A Critique of Cartographic Reason
A Critique of Cartographic Reason
People rely on reason to think about and navigate the abstract world of human relations in much the same way they rely on maps to study and traverse the physical world. Starting from that simple observation, renowned geographer Gunnar Olsson offers in Abysmal an astonishingly erudite critique of the way human thought and action have become deeply immersed in the rhetoric of cartography and how this cartographic reasoning allows the powerful to map out other people’s lives.
A spectacular reading of Western philosophy, religion, and mythology that draws on early maps and atlases, Plato, Kant, and Wittgenstein, Thomas Pynchon, Gilgamesh, and Marcel Duchamp, Abysmal is itself a minimalist guide to the terrain of Western culture. Olsson roams widely but always returns to the problems inherent in reason, to question the outdated assumptions and fixed ideas that thinking cartographically entails. A work of ambition, scope, and sharp wit, Abysmal will appeal to an eclectic audience—to geographers and cartographers, but also to anyone interested in the history of ideas, culture, and art.
“The appearance of a new book by Gunnar Olsson is a matter of considerable intellectual excitement, and here we have the culmination of his decades-long exploration of the deep structure—the grammar—of human thought and action. The result is a compelling and inspiring analysis of cartographic reason and its limits, of how maps and mapping serve as forms of reasoning which contain within them all the fixed points and taken for granted assumptions about what it means to be human. With Abysmal Olsson has sketched an atlas of the human condition—it is a quite remarkable work, vast in scope and ambition.”
Michael Watts, University of California, Berkeley
“Abysmal is the career summation of a geographer extraordinaire who through a combination of play, experiment, erudition, and a deeply humanistic sensibility has held up geography’s end in the epoch-defining period of critical thought and philosophy of the recent past. This book, through its many plays on the idea of the map and mapping, is a magisterial expression of not only Olsson’s legacy but of the legacy of that entire period which infuses so much of what the human sciences are still capable in a time of fear and anticipation.”--George Marcus, University of California, Irvine
"In Abysmal, we encounter an author we have known for years as one who always stimulates new thinking, pushes us to understand in different registers, and unsettles the all too easy fixings of meaning with which we so often work. . . . This is an outstanding work. . . . Throughout the writing exudes a captivating playfulness and pleasure. Even though the manuscript is long, the writing is clear, even spare, and always crisply analytical. Arguments are carefuly developed with rich, evocative analysis and fascinating (at times humorous) authorial comment and aside. Throughout, this is a work of erudition, a tightly woven fabric of precision. . . . It contantly probes and opens new lines of flight, new possibilities for thinking thought-and-action. It became for me a kind of magical toolbox; providing this or that insight which helped focus issues that had earlier been only vaguely perceived."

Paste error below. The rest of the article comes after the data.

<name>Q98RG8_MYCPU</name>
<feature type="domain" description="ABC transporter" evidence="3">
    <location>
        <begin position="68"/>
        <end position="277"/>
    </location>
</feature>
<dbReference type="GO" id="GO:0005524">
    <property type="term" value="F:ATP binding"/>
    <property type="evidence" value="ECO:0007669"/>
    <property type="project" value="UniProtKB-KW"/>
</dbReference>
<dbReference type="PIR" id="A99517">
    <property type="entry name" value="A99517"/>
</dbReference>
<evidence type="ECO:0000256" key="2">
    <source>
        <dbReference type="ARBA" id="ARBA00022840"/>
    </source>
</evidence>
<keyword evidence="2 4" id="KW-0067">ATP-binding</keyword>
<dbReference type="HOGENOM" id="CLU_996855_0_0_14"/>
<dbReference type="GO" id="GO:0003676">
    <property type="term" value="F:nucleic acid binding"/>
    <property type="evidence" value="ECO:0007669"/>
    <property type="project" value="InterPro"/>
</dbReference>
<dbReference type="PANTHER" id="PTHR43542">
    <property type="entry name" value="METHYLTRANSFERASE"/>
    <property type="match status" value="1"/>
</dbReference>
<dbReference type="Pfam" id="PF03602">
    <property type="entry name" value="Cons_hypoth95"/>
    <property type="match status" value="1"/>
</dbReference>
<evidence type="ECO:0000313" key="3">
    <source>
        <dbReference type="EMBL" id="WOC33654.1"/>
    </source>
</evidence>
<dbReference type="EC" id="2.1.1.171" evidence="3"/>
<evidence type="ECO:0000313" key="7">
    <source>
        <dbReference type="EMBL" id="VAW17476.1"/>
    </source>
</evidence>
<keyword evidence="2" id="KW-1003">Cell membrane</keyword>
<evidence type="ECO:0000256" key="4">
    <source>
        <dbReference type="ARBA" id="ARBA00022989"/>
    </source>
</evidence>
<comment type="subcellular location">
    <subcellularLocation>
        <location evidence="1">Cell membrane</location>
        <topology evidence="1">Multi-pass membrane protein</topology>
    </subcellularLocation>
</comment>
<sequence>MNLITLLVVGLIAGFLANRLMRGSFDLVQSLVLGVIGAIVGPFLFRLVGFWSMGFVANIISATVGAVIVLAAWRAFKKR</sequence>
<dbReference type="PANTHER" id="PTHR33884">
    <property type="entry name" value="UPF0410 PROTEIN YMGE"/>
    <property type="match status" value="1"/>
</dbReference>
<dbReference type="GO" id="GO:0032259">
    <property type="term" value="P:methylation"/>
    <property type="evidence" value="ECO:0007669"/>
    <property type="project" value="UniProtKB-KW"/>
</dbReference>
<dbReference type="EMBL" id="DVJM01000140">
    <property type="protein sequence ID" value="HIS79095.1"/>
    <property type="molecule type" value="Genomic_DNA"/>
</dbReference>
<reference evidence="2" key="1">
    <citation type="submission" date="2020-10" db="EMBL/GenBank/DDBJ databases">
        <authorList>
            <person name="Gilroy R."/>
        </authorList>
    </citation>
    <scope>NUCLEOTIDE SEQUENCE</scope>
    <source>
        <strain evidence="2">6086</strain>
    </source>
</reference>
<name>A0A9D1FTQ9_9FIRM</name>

John Pickles | Geografiska Annaler
"An important contribution to the philosophy of geography in general and the discussion of the dominant ’cartographic reason’ in Western society in particular. . . . [The author’s] cartographic analogies and metaphors can only enrich the recent debates on how to rethink maps and the human dimensions of cartography."
J. Seeman | Geographical Review
"A spectacular reading of Western philosophy, religion, and mythology that draws on early maps and atlases, Plato, Kant, Wittgenstein, Thomas Pynchon, Gilgamesh, and Marcel Duchamp entices Olsson to wander widely but always return to the problems inherent in reason, to question the outdated assumptions and fixed ideas that thinking cartographically entails. A work of ambition, scope, and sharp wit, Abysmal will appeal to an eclectic audience--to geographers and cartographers, but also to anyone interested in the history of ideas, culture, and art."
Vivian Louis Forbes | The Globe
Table of Contents
Mappae mundi medievalis